Sending Email with PowerShell and the Run.Net Object

Hello readers. Now that TechEd NA 2011 is over (what a great event) I thought I’d take this opportunity to share a very simple solution I have leveraged in my workflow development within Opalis for providing communication on workflow success / failure of status information and details.  Sometimes it is as simple as “Your xyz workflow has successfully completed” or “A failure has occurred with xyz application @5:45 PM on Server server01 at triggered workflow X and activity y”.  Of course these details can be included in a ticket within System Center Service Manager as an example, but sometimes it is really valuable to be notified when things are done or they have gone wrong.

Why use PowerShell?

Why use PowerShell you ask?  After all there is already an activity natively available in Opalis (2 in fact) that will allow you to send emails without any custom coding.  Well, for me I like to have the ability to leverage PowerShell.  It gives me the flexibility to modify things on the fly.  To give some context, I used to code webpages in Notepad Smile.  That hit a nerve with some of you – you know who you are haha.

Let's get to the solution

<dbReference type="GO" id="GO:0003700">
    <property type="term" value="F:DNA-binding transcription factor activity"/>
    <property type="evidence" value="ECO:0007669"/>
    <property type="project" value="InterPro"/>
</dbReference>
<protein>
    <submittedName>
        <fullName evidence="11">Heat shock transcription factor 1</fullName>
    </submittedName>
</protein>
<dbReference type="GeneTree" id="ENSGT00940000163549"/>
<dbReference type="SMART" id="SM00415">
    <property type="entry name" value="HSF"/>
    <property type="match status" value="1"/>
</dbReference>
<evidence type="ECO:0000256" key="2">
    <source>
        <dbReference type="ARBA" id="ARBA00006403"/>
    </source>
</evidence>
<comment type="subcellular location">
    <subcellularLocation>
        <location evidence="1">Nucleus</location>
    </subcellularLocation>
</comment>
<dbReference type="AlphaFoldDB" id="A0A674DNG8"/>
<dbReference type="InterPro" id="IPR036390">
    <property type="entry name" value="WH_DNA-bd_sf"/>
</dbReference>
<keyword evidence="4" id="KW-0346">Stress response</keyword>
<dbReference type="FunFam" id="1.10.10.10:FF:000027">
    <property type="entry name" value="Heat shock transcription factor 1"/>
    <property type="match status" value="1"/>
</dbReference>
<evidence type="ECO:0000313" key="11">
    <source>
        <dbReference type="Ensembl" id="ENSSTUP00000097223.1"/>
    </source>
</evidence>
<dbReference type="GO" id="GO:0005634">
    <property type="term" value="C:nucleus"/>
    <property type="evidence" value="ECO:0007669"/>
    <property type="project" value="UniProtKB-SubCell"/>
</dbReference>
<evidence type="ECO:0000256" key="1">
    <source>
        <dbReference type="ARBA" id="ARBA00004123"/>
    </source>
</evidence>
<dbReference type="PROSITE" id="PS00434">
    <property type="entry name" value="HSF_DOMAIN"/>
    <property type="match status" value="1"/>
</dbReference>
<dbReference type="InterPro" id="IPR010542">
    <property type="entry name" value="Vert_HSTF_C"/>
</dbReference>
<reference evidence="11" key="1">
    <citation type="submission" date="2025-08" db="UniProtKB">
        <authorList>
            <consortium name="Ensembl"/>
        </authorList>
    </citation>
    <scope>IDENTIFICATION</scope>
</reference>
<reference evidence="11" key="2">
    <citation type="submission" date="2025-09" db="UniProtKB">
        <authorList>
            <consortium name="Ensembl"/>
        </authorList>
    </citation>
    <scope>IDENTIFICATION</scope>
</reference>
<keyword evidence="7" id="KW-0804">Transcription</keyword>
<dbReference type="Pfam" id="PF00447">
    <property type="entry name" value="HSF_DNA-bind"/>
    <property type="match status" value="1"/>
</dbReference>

$PSEmailServer = "{Published Data}"
send-mailmessage -to "{Published Data}"`
-from “”`
-subject "Testing email from start object (body as html)"`
-body "<B>This is a test with Body as HTML</B>"`

The code example is above (also shown directly below in the Run.Net object leveraging PowerShell)image

Taking a look at the highlighted sections in the screen shot above, you need to update the following:

  • Update your SMTP server (shown as published data above)
  • Update the “To:” to the alias you are sending the email to (shown as published data above)
  • The “From” in this case will be the Action Server Action Account
  • Then format your email with published data and HTML code as you see fit.  You can also just type in text with published data where appropriate without worrying about HTML code at all.

Note: The Action Server Action Account is being leveraged in this example (and would be the authenticated user by default for the Run.Net object). The assumption is that this account will have an email account on your mail server.

Hint: If any of you are wondering how you get the larger window for editing your PowerShell (as shown above), right click in the code window and select “expand”. Candidly, it took me a bit to figure that one out so I wanted to share that tidbit for those of you new to Opalis / Orchestrator.

That’s it.  Just a quick simple post on using PowerShell to send notifications.  Happy Automating!